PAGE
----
By Matthew Barrett
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Following on from the last few days' rolling blogs, I have below a final list of the MPs (and Baroness Warsi) appointed as Ministers for each department. I have put new appointments in bold.
Department for Business, Innovation and Skills
Department for Communities and Local Government
By Joseph Willits
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Proposals to give Parliament the power to take action on ministers who leak announcements to the media, before informing the Commons, have failed. The motion tabled by Phillip Hollobone MP (Kettering), aimed to be as "non-partisan as possible", was defeated by 228 votes to 119. Hollobone accused all three major parties of mistreating the House of Commons:
"All Governments, whether this Government, the previous Government or the one before that, have leaked information, and that is not how our great House of Commons ought to be treated".
On Sunday, Tim outlined the Speaker's exasperation, after last week's Autumn Statement was the latest example of policy being leaked to the press beforehand. Naturally, Hollobone expressed the same sentiment as the Speaker, saying that Parliament "should be the first place to hear of major new Government policy initiatives". He continued:
"Should it be “The Andrew Marr Show” on Sunday, the “Today” programme on Radio 4 in the morning or ITV’s “Daybreak”; or should it be the Chamber of the House of Commons?"
By Matthew Barrett
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One of the moments of excitement from today's Prime Minister's Questions was a clash between John Bercow and Childrens Minister Tim Loughton, which appears to be a further installment in an ongoing series of exchanges between the two .
As can be seen from the video above, an angry and ruffled Speaker Bercow singled out Loughton, telling him to "calm down" and "behave like an adult". Bercow then said if Loughton couldn't comply, he should "leave the Chamber, get out, we'll manage without you."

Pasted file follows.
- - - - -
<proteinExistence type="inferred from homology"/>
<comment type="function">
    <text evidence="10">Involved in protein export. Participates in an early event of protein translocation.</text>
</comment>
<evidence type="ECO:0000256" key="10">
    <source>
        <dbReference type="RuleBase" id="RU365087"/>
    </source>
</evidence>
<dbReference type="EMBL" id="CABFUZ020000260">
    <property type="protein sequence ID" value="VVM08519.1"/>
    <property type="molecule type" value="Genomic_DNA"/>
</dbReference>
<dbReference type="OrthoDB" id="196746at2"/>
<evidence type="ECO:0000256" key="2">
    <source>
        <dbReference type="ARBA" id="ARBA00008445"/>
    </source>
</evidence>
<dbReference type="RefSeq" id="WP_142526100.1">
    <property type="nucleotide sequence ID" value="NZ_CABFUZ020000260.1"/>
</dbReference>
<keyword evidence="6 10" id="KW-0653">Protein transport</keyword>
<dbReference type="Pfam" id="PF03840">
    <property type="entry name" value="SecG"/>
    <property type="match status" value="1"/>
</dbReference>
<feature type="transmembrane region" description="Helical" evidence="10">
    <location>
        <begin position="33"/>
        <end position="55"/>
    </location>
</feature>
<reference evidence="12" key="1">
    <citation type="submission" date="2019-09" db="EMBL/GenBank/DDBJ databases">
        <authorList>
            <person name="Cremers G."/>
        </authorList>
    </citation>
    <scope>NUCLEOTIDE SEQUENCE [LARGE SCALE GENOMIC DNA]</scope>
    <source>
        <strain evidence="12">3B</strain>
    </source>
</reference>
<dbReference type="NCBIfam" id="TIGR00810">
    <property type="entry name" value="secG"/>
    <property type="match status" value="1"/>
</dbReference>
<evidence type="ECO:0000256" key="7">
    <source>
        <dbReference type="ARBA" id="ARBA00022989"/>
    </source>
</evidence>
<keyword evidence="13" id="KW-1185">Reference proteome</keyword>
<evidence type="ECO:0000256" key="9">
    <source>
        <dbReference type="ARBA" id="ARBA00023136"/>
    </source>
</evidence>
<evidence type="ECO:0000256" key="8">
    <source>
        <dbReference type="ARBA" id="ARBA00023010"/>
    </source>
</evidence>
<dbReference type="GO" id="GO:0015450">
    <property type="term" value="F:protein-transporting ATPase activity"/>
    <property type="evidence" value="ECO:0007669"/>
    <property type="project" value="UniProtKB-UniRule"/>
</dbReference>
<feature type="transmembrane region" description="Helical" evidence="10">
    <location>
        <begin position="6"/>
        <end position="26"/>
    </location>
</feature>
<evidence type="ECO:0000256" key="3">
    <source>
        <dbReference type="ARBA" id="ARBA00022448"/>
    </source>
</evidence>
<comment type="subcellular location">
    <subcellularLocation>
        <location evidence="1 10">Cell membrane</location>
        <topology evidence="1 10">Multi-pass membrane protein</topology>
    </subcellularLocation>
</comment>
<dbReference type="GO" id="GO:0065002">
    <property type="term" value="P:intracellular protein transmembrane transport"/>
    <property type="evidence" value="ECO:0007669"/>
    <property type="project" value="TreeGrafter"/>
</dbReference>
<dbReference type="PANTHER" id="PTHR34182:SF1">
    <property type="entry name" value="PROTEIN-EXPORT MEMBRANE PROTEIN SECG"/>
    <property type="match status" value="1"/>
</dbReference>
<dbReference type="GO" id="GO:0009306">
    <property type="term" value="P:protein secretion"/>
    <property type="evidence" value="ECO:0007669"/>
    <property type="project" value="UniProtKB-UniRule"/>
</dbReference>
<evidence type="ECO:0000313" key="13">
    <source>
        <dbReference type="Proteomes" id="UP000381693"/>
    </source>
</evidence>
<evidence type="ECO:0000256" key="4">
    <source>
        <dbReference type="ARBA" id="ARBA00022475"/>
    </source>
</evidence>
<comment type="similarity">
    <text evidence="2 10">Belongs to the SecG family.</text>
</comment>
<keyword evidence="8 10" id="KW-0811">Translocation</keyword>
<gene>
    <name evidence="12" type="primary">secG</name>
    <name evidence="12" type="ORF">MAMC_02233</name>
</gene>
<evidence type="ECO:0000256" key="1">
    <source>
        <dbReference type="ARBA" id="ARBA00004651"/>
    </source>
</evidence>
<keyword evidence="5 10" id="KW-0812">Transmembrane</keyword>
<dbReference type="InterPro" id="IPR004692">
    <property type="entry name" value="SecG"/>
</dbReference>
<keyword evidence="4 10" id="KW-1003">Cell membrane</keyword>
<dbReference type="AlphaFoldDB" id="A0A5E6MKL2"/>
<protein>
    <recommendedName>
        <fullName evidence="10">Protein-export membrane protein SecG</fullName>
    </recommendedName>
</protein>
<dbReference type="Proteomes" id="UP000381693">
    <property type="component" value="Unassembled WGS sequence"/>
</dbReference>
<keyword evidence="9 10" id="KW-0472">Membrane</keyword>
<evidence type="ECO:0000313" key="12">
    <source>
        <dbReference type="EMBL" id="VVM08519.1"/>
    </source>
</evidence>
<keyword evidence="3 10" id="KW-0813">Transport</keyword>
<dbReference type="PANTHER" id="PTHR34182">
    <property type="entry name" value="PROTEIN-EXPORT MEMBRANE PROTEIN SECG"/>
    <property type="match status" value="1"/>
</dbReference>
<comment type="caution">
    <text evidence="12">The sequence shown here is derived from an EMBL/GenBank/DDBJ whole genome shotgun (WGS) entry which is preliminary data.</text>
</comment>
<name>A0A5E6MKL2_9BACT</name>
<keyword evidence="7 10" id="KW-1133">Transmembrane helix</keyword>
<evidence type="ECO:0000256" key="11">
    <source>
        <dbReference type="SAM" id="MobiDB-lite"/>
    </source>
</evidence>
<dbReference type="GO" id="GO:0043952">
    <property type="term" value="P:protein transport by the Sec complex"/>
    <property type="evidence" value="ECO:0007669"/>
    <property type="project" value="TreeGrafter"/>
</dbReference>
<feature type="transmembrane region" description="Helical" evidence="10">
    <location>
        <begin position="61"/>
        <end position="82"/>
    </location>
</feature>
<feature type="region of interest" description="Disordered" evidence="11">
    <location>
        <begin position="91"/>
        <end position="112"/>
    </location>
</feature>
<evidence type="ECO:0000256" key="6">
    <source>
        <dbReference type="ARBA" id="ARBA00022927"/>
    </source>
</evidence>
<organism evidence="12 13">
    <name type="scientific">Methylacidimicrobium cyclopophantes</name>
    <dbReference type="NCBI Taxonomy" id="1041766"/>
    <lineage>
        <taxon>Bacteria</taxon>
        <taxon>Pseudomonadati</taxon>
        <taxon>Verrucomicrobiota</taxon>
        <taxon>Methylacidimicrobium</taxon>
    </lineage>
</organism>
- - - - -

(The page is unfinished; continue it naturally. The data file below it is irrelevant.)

Very shortly after, the Speaker stopped proceedings again, telling Loughton "No, it's not funny, only in your mind, Mr Loughton, is it funny. It's not funny at all, it's disgraceful."
Mr Loughton has since tweeted:
Yesterday Michael Howard made a point of order in the Commons:
"On a point of order, Mr. Speaker. You responded yesterday to the letter written to you last week, signed by my right hon. and learned Friend the Member for Rushcliffe (Mr. Clarke), the right hon. and learned Member for North-East Fife (Sir Menzies Campbell), the right hon. Member for Birkenhead (Mr. Field) and me. In that letter, we asked you to give precedence to our complaint of breach of privilege in respect of the arrest of my hon. Friend the Member for Ashford (Damian Green). You have declined that request, which means the House does not have the opportunity to consider whether the matter should be referred to the Standards and Privileges Committee. I wonder, Mr. Speaker, whether you will be prepared to give the House this afternoon your reasons for declining that request?
It is right that MPs treat the Speaker with respect in the House of Commons. He holds a great office, and it is vital that MPs defer to that office. It is one of Mr Howard's many qualities that he has considerable reverence for Parliament. But Michael Martin should not expect to be free from criticism elsewhere. And he can afford to show a little more humility without losing face.
Sadly, he has never looked like he is up to his job. His predecessor Betty Boothroyd was superb. Contrastingly, Speaker Martin has frequently given the impression that he doesn't understand procedure and is unwilling to set aside partisan feelings. He won't fool anyone that is on top of things by trying to belittle a senior MP like Michael Howard.
We can also dismiss the notion that all of Michael Martin's critics are snobs. He has demonstrably failed to perform adequately - and that has precisely nothing to do with being Glaswegian.
Hansard has the full report of the Speaker's statement on Shadow Immigration Minister Damian Green and subsequent contributions from MPs here. There will be a debate on the issue on Monday.
Some highlights from yesterday are reproduced below.
The Speaker is to be commended for one thing: offering no public comment before addressing Parliament: